Residents of Golf Lane say they are tired of their houses and vehicles being hit by golf balls from the nearby Maple Ridge Golf Course, and worry someone is going to get killed by a wayward drive. (Neil Corbett/The News)
Maple Ridge Golf Course neighbours say they need protection

City willing to explore solutions says director of parks

Former Pitt Meadows city councillor David Murray was convicted of sex assault, and is now being sued by the victim. (files)
Former Pitt Meadows city councillor sued for sex assault

David Murray was convicted in 2017 of sexually assaulting a teen 25 years earlier

Ineke Boekhorst with the Downtown Maple Ridge Business Improvement Association says Sparkle has been a huge hit with downtown businesses. (The News files)
Maple Ridge business to get free Earth Day window cleaning

Event put on by the Downtown Maple Ridge BIA and Christian Life Assembly

Allen, Mel, and Trevor Leung pose on the Whitecaps field in Vancouver. (Special to The News)
Community rallies to support Maple Ridge man suffering from paralysis, kidney issues

GoFundMe set up to help Allen Leung and his family during difficult times

Rainbow trouts thrashing with life as they’re about to be transferred to the largest lake of their lives, even though it’s pretty small. These rainbows have a blue tinge because they matched the blue of their hatchery pen, but soon they’ll take on the green-browns of their new home at Lookout Lake. (Zoe Ducklow/News Staff)
VIDEO: B.C. lake stocked with hatchery trout to delight of a seniors fishing club

The Cherish Trout Scouts made plans to come back fishing soon

Nick Warmerdam and his dog Diesel are inviting locals to check out the Lakeland Farm U-pick Flower Farm this spring. (Ben Lypka/Abbotsford News)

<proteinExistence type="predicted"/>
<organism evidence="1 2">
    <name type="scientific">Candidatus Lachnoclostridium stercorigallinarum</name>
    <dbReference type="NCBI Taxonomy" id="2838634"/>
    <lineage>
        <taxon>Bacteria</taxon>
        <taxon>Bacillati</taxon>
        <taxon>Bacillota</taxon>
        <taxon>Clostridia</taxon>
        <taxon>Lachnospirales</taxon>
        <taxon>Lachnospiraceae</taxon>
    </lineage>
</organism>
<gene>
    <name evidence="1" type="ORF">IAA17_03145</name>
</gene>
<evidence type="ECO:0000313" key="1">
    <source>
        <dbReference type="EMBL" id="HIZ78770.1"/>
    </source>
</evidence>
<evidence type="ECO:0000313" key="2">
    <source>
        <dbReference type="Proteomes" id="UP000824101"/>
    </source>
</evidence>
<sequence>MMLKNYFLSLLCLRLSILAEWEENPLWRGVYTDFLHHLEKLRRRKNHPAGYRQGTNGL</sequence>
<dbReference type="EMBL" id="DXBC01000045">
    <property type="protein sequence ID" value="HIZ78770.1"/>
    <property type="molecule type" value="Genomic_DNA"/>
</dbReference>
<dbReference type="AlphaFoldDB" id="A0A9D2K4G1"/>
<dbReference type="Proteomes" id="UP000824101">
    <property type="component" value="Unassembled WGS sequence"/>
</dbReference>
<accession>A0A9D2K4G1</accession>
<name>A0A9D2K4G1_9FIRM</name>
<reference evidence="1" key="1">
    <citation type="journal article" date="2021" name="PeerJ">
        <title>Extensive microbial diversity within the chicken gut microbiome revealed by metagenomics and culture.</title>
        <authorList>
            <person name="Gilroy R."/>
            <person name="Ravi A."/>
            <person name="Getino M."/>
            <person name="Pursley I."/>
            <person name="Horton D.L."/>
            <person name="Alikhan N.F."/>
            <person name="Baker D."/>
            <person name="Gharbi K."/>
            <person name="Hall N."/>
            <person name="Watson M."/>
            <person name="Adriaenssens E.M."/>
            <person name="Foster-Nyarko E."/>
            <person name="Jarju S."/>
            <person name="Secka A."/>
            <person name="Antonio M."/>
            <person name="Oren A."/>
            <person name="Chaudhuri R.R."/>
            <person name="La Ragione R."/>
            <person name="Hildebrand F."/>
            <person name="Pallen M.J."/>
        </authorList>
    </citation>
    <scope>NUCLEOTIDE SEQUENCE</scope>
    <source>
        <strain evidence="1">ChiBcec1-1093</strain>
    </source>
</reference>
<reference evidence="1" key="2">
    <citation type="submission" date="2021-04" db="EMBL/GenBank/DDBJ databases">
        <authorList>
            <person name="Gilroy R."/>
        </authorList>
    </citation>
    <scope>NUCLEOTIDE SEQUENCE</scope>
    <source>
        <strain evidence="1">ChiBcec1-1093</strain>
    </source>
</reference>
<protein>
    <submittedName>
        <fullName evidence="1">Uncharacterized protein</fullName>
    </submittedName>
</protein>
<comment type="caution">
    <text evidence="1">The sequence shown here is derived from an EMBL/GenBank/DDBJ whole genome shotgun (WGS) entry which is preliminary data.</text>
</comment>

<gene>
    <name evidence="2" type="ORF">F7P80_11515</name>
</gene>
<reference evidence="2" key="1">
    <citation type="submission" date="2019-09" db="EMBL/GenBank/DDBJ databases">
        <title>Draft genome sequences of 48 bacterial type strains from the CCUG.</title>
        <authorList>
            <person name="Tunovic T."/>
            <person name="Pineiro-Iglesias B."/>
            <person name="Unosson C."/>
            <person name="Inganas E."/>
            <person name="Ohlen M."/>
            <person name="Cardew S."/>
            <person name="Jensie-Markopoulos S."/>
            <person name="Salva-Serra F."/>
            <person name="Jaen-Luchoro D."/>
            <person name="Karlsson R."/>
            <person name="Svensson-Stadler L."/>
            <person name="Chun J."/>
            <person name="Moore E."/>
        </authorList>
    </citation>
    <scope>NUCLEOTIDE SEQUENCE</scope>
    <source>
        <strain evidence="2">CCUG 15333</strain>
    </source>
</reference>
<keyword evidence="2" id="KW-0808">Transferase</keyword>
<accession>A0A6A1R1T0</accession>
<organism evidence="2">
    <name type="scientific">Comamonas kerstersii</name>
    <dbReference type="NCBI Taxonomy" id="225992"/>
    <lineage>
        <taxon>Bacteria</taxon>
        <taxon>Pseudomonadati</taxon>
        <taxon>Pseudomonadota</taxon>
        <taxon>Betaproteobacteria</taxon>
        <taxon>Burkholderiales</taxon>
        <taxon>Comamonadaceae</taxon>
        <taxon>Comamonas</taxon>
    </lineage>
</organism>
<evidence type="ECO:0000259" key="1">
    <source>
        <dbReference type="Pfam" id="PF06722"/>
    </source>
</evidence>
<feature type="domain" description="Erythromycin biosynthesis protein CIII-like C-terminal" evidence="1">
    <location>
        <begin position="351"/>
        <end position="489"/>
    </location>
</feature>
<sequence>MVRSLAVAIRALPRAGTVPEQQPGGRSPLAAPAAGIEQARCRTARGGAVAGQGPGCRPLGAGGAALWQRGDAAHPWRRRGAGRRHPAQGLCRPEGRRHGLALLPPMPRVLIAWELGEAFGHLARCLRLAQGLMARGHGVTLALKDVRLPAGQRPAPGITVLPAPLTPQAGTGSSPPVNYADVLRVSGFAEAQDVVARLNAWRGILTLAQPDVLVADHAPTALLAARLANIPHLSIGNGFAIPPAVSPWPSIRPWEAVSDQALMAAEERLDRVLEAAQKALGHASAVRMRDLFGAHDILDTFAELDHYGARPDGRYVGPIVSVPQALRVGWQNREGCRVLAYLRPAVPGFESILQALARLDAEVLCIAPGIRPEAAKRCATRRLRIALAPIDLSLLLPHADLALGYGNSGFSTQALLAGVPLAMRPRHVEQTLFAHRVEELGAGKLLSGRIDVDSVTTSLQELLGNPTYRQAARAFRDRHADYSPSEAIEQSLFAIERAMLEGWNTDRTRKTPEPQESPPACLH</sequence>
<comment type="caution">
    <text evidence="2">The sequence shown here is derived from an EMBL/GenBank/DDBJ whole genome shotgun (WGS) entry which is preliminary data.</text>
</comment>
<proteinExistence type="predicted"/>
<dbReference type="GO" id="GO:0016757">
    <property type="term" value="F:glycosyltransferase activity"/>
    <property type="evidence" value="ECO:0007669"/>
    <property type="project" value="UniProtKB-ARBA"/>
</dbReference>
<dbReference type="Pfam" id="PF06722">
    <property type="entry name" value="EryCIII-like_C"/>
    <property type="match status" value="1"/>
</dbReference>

VIDEO & SLIDESHOW: Abbotsford’s Lakeland Flowers opens for spring

Tulip farm attraction opened on April 14, open to the public daily seven days a week

Cannabis bought in British Columbia (Ashley Wadhwani/Black Press Media)
Is it time to start thinking about greener ways to package cannabis?

Packaging suppliers are still figuring eco-friendly and affordable packaging options that fit the mandates of Cannabis Regulations

Royal Inland Hospital in Kamloops. (Dave Eagles/Kamloops This Week file photo)
RCMP intercept vehicle fleeing with infant taken from Kamloops hospital

The baby was at the hospital receiving life-saving care

The female driver of this Jeep Grand Cherokee (right) was driving erratically with a young child inside on Highway 1 eastbound. After hitting a barrier and a parked car, she finally exited the highway at Yale Road West and came to a stop. (Jenna Hauck/ Chilliwack Progress)
Video captures woman driving erratically with child after hitting barrier, car on Hwy 1 in Chilliwack

Smoke seen coming from SUV as it continues to travel eastbound of shoulder of highway

Vancouver Police Const. Deepak Sood is under review by the Independent Investigations Office of B.C. after making comments to a harm reduction advocate Sunday, April 11. (Screen grab)
VIDEO: Vancouver officer convicted of uttering threats under watchdog review again

Const. Deepak Sood was recorded Sunday saying ‘I’ll smack you’ and ‘go back to selling drugs’ to a harm reduction advocate

Provincial health officer Dr. Bonnie Henry prepares a daily update on the coronavirus pandemic, April 21, 2020. (B.C. Government)
B.C.’s COVID-19 infection rate persists, 1,005 new cases Friday

Hospitalization up to 425, six more virus-related deaths

Premier John Horgan receives a dose of the AstraZeneca COVID-19 vaccine at the pharmacy in James Bay Thrifty’s Foods in Victoria, B.C., on Friday, April 16, 2021. THE CANADIAN PRESS/Chad Hipolito
B.C. Premier John Horgan gets AstraZeneca shot, encourages others

27% of residents in B.C. have now been vaccinated against COVID-19

The Nautical Dog Cafe at Skaha marina is getting its patio ready in hopes Mother Nature will provide where provincial restrictions have taken away indoor dining. (Facebook)
‘A lot of instability’: B.C. restaurants in layoff limbo

As COVID-19 cases stay high, restaurants in British Columbia are closed to indoor dining

Most Read